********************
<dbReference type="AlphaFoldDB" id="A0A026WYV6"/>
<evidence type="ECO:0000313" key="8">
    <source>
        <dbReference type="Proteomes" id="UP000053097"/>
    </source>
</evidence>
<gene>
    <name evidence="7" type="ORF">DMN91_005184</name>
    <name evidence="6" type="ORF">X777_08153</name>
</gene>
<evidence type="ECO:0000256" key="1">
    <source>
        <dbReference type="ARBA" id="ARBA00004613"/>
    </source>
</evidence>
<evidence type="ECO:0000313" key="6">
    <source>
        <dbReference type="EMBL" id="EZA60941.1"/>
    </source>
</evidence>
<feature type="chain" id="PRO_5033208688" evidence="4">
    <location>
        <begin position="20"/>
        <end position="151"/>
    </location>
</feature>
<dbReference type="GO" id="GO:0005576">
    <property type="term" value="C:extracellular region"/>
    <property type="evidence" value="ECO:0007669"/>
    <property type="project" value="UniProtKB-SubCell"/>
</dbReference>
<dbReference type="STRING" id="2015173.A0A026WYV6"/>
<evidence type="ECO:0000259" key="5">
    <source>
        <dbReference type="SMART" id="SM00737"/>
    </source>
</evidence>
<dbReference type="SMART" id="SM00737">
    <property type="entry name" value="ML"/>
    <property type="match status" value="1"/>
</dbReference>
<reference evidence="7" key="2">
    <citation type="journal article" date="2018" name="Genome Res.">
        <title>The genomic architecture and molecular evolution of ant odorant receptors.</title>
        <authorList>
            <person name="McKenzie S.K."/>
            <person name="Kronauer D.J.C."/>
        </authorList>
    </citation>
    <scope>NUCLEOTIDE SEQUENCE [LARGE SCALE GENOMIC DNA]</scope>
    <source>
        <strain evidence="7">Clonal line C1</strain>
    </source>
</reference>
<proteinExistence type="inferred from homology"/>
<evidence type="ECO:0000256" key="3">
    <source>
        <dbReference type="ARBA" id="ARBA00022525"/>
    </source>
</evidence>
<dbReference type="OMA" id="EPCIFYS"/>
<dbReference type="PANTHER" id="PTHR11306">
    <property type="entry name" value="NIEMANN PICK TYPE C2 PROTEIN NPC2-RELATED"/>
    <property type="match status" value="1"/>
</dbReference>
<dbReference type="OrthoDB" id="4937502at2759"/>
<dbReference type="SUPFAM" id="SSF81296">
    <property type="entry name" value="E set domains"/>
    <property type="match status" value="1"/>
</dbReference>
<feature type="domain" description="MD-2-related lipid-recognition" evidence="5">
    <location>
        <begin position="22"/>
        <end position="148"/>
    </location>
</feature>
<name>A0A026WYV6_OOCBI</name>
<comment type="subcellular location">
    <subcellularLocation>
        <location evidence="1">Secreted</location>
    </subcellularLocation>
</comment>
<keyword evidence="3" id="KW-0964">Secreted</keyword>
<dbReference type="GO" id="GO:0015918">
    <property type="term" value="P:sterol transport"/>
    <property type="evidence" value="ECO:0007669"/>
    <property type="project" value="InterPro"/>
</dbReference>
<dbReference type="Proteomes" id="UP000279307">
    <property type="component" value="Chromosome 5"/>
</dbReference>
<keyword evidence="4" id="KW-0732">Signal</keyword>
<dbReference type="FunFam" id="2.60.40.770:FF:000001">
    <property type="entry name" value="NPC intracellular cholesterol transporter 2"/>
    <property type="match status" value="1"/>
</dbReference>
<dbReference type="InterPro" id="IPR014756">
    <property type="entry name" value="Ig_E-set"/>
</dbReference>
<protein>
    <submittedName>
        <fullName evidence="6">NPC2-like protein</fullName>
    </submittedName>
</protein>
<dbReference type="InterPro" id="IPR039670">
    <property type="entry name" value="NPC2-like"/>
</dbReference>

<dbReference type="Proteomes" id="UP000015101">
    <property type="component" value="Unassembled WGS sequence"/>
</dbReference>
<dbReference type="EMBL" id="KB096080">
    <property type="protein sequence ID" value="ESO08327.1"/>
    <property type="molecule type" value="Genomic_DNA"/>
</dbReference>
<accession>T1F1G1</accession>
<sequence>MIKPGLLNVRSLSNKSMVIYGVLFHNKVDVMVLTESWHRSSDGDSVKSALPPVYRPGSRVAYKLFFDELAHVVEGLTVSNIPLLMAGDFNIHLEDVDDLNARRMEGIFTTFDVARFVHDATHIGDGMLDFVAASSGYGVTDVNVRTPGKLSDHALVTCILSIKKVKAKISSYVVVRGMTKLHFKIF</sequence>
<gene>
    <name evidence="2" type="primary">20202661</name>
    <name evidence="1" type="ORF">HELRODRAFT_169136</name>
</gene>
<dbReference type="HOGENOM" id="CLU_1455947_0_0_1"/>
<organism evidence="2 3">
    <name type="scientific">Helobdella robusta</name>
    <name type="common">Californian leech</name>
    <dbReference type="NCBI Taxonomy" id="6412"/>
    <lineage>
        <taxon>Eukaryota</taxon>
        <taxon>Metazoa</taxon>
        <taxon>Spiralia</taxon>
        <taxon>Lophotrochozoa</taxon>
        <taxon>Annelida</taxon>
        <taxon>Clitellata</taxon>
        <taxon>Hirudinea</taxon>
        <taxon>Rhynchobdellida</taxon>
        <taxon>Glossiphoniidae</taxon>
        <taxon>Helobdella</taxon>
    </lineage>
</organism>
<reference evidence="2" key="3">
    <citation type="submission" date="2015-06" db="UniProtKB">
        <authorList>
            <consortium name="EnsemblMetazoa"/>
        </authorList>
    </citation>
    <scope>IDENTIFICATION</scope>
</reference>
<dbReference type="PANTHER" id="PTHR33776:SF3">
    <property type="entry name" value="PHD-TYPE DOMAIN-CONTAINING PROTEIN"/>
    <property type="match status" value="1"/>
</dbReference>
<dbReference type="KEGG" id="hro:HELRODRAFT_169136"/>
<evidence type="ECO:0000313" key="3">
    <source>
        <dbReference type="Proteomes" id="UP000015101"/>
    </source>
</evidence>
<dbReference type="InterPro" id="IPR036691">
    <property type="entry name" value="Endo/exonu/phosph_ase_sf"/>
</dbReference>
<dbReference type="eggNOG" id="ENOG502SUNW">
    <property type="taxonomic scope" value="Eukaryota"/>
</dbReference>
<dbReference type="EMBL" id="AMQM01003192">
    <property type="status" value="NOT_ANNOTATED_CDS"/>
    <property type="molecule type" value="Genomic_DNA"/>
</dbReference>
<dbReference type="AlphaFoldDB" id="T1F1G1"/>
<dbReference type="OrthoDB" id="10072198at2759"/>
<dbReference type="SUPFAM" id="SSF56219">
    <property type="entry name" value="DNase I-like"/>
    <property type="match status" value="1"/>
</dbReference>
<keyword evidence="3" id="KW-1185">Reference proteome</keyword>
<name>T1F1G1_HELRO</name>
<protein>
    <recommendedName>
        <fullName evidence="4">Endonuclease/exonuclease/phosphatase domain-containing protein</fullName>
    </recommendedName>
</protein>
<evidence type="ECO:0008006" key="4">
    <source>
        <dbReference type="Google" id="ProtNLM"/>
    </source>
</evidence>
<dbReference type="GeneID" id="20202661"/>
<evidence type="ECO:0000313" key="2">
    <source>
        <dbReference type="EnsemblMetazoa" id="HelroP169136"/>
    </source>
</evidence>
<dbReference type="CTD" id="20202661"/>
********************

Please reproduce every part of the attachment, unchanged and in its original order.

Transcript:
<dbReference type="AlphaFoldDB" id="A0A026WYV6"/>
<evidence type="ECO:0000313" key="8">
    <source>
        <dbReference type="Proteomes" id="UP000053097"/>
    </source>
</evidence>
<gene>
    <name evidence="7" type="ORF">DMN91_005184</name>
    <name evidence="6" type="ORF">X777_08153</name>
</gene>
<evidence type="ECO:0000256" key="1">
    <source>
        <dbReference type="ARBA" id="ARBA00004613"/>
    </source>
</evidence>
<evidence type="ECO:0000313" key="6">
    <source>
        <dbReference type="EMBL" id="EZA60941.1"/>
    </source>
</evidence>
<feature type="chain" id="PRO_5033208688" evidence="4">
    <location>
        <begin position="20"/>
        <end position="151"/>
    </location>
</feature>
<dbReference type="GO" id="GO:0005576">
    <property type="term" value="C:extracellular region"/>
    <property type="evidence" value="ECO:0007669"/>
    <property type="project" value="UniProtKB-SubCell"/>
</dbReference>
<dbReference type="STRING" id="2015173.A0A026WYV6"/>
<evidence type="ECO:0000259" key="5">
    <source>
        <dbReference type="SMART" id="SM00737"/>
    </source>
</evidence>
<dbReference type="SMART" id="SM00737">
    <property type="entry name" value="ML"/>
    <property type="match status" value="1"/>
</dbReference>
<reference evidence="7" key="2">
    <citation type="journal article" date="2018" name="Genome Res.">
        <title>The genomic architecture and molecular evolution of ant odorant receptors.</title>
        <authorList>
            <person name="McKenzie S.K."/>
            <person name="Kronauer D.J.C."/>
        </authorList>
    </citation>
    <scope>NUCLEOTIDE SEQUENCE [LARGE SCALE GENOMIC DNA]</scope>
    <source>
        <strain evidence="7">Clonal line C1</strain>
    </source>
</reference>
<proteinExistence type="inferred from homology"/>
<evidence type="ECO:0000256" key="3">
    <source>
        <dbReference type="ARBA" id="ARBA00022525"/>
    </source>
</evidence>
<dbReference type="OMA" id="EPCIFYS"/>
<dbReference type="PANTHER" id="PTHR11306">
    <property type="entry name" value="NIEMANN PICK TYPE C2 PROTEIN NPC2-RELATED"/>
    <property type="match status" value="1"/>
</dbReference>
<dbReference type="OrthoDB" id="4937502at2759"/>
<dbReference type="SUPFAM" id="SSF81296">
    <property type="entry name" value="E set domains"/>
    <property type="match status" value="1"/>
</dbReference>
<feature type="domain" description="MD-2-related lipid-recognition" evidence="5">
    <location>
        <begin position="22"/>
        <end position="148"/>
    </location>
</feature>
<name>A0A026WYV6_OOCBI</name>
<comment type="subcellular location">
    <subcellularLocation>
        <location evidence="1">Secreted</location>
    </subcellularLocation>
</comment>
<keyword evidence="3" id="KW-0964">Secreted</keyword>
<dbReference type="GO" id="GO:0015918">
    <property type="term" value="P:sterol transport"/>
    <property type="evidence" value="ECO:0007669"/>
    <property type="project" value="InterPro"/>
</dbReference>
<dbReference type="Proteomes" id="UP000279307">
    <property type="component" value="Chromosome 5"/>
</dbReference>
<keyword evidence="4" id="KW-0732">Signal</keyword>
<dbReference type="FunFam" id="2.60.40.770:FF:000001">
    <property type="entry name" value="NPC intracellular cholesterol transporter 2"/>
    <property type="match status" value="1"/>
</dbReference>
<dbReference type="InterPro" id="IPR014756">
    <property type="entry name" value="Ig_E-set"/>
</dbReference>
<protein>
    <submittedName>
        <fullName evidence="6">NPC2-like protein</fullName>
    </submittedName>
</protein>
<dbReference type="InterPro" id="IPR039670">
    <property type="entry name" value="NPC2-like"/>
</dbReference>

<dbReference type="Proteomes" id="UP000015101">
    <property type="component" value="Unassembled WGS sequence"/>
</dbReference>
<dbReference type="EMBL" id="KB096080">
    <property type="protein sequence ID" value="ESO08327.1"/>
    <property type="molecule type" value="Genomic_DNA"/>
</dbReference>
<accession>T1F1G1</accession>
<sequence>MIKPGLLNVRSLSNKSMVIYGVLFHNKVDVMVLTESWHRSSDGDSVKSALPPVYRPGSRVAYKLFFDELAHVVEGLTVSNIPLLMAGDFNIHLEDVDDLNARRMEGIFTTFDVARFVHDATHIGDGMLDFVAASSGYGVTDVNVRTPGKLSDHALVTCILSIKKVKAKISSYVVVRGMTKLHFKIF</sequence>
<gene>
    <name evidence="2" type="primary">20202661</name>
    <name evidence="1" type="ORF">HELRODRAFT_169136</name>
</gene>
<dbReference type="HOGENOM" id="CLU_1455947_0_0_1"/>
<organism evidence="2 3">
    <name type="scientific">Helobdella robusta</name>
    <name type="common">Californian leech</name>
    <dbReference type="NCBI Taxonomy" id="6412"/>
    <lineage>
        <taxon>Eukaryota</taxon>
        <taxon>Metazoa</taxon>
        <taxon>Spiralia</taxon>
        <taxon>Lophotrochozoa</taxon>
        <taxon>Annelida</taxon>
        <taxon>Clitellata</taxon>
        <taxon>Hirudinea</taxon>
        <taxon>Rhynchobdellida</taxon>
        <taxon>Glossiphoniidae</taxon>
        <taxon>Helobdella</taxon>
    </lineage>
</organism>
<reference evidence="2" key="3">
    <citation type="submission" date="2015-06" db="UniProtKB">
        <authorList>
            <consortium name="EnsemblMetazoa"/>
        </authorList>
    </citation>
    <scope>IDENTIFICATION</scope>
</reference>
<dbReference type="PANTHER" id="PTHR33776:SF3">
    <property type="entry name" value="PHD-TYPE DOMAIN-CONTAINING PROTEIN"/>
    <property type="match status" value="1"/>
</dbReference>
<dbReference type="KEGG" id="hro:HELRODRAFT_169136"/>
<evidence type="ECO:0000313" key="3">
    <source>
        <dbReference type="Proteomes" id="UP000015101"/>
    </source>
</evidence>
<dbReference type="InterPro" id="IPR036691">
    <property type="entry name" value="Endo/exonu/phosph_ase_sf"/>
</dbReference>
<dbReference type="eggNOG" id="ENOG502SUNW">
    <property type="taxonomic scope" value="Eukaryota"/>
</dbReference>
<dbReference type="EMBL" id="AMQM01003192">
    <property type="status" value="NOT_ANNOTATED_CDS"/>
    <property type="molecule type" value="Genomic_DNA"/>
</dbReference>
<dbReference type="AlphaFoldDB" id="T1F1G1"/>
<dbReference type="OrthoDB" id="10072198at2759"/>
<dbReference type="SUPFAM" id="SSF56219">
    <property type="entry name" value="DNase I-like"/>
    <property type="match status" value="1"/>
</dbReference>
<keyword evidence="3" id="KW-1185">Reference proteome</keyword>
<name>T1F1G1_HELRO</name>
<protein>
    <recommendedName>
        <fullName evidence="4">Endonuclease/exonuclease/phosphatase domain-containing protein</fullName>
    </recommendedName>
</protein>
<evidence type="ECO:0008006" key="4">
    <source>
        <dbReference type="Google" id="ProtNLM"/>
    </source>
</evidence>
<dbReference type="GeneID" id="20202661"/>
<evidence type="ECO:0000313" key="2">
    <source>
        <dbReference type="EnsemblMetazoa" id="HelroP169136"/>
    </source>
</evidence>
<dbReference type="CTD" id="20202661"/>